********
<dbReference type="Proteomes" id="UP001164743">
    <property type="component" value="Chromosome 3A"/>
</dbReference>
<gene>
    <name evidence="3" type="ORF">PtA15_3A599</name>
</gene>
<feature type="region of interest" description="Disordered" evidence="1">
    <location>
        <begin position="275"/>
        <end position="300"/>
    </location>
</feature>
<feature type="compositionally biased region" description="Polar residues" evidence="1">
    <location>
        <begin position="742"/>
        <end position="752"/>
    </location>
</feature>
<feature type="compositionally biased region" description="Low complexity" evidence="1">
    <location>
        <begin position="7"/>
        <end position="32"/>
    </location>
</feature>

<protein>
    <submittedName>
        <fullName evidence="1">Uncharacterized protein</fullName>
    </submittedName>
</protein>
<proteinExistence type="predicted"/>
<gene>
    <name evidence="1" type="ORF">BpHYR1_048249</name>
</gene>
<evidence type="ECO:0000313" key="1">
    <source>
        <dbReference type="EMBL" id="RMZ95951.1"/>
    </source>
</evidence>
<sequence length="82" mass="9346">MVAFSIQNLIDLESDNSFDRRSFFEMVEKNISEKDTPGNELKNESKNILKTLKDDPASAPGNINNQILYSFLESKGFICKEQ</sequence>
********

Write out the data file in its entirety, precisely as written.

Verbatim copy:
<dbReference type="Proteomes" id="UP001164743">
    <property type="component" value="Chromosome 3A"/>
</dbReference>
<gene>
    <name evidence="3" type="ORF">PtA15_3A599</name>
</gene>
<feature type="region of interest" description="Disordered" evidence="1">
    <location>
        <begin position="275"/>
        <end position="300"/>
    </location>
</feature>
<feature type="compositionally biased region" description="Polar residues" evidence="1">
    <location>
        <begin position="742"/>
        <end position="752"/>
    </location>
</feature>
<feature type="compositionally biased region" description="Low complexity" evidence="1">
    <location>
        <begin position="7"/>
        <end position="32"/>
    </location>
</feature>

<protein>
    <submittedName>
        <fullName evidence="1">Uncharacterized protein</fullName>
    </submittedName>
</protein>
<proteinExistence type="predicted"/>
<gene>
    <name evidence="1" type="ORF">BpHYR1_048249</name>
</gene>
<evidence type="ECO:0000313" key="1">
    <source>
        <dbReference type="EMBL" id="RMZ95951.1"/>
    </source>
</evidence>
<sequence length="82" mass="9346">MVAFSIQNLIDLESDNSFDRRSFFEMVEKNISEKDTPGNELKNESKNILKTLKDDPASAPGNINNQILYSFLESKGFICKEQ</sequence>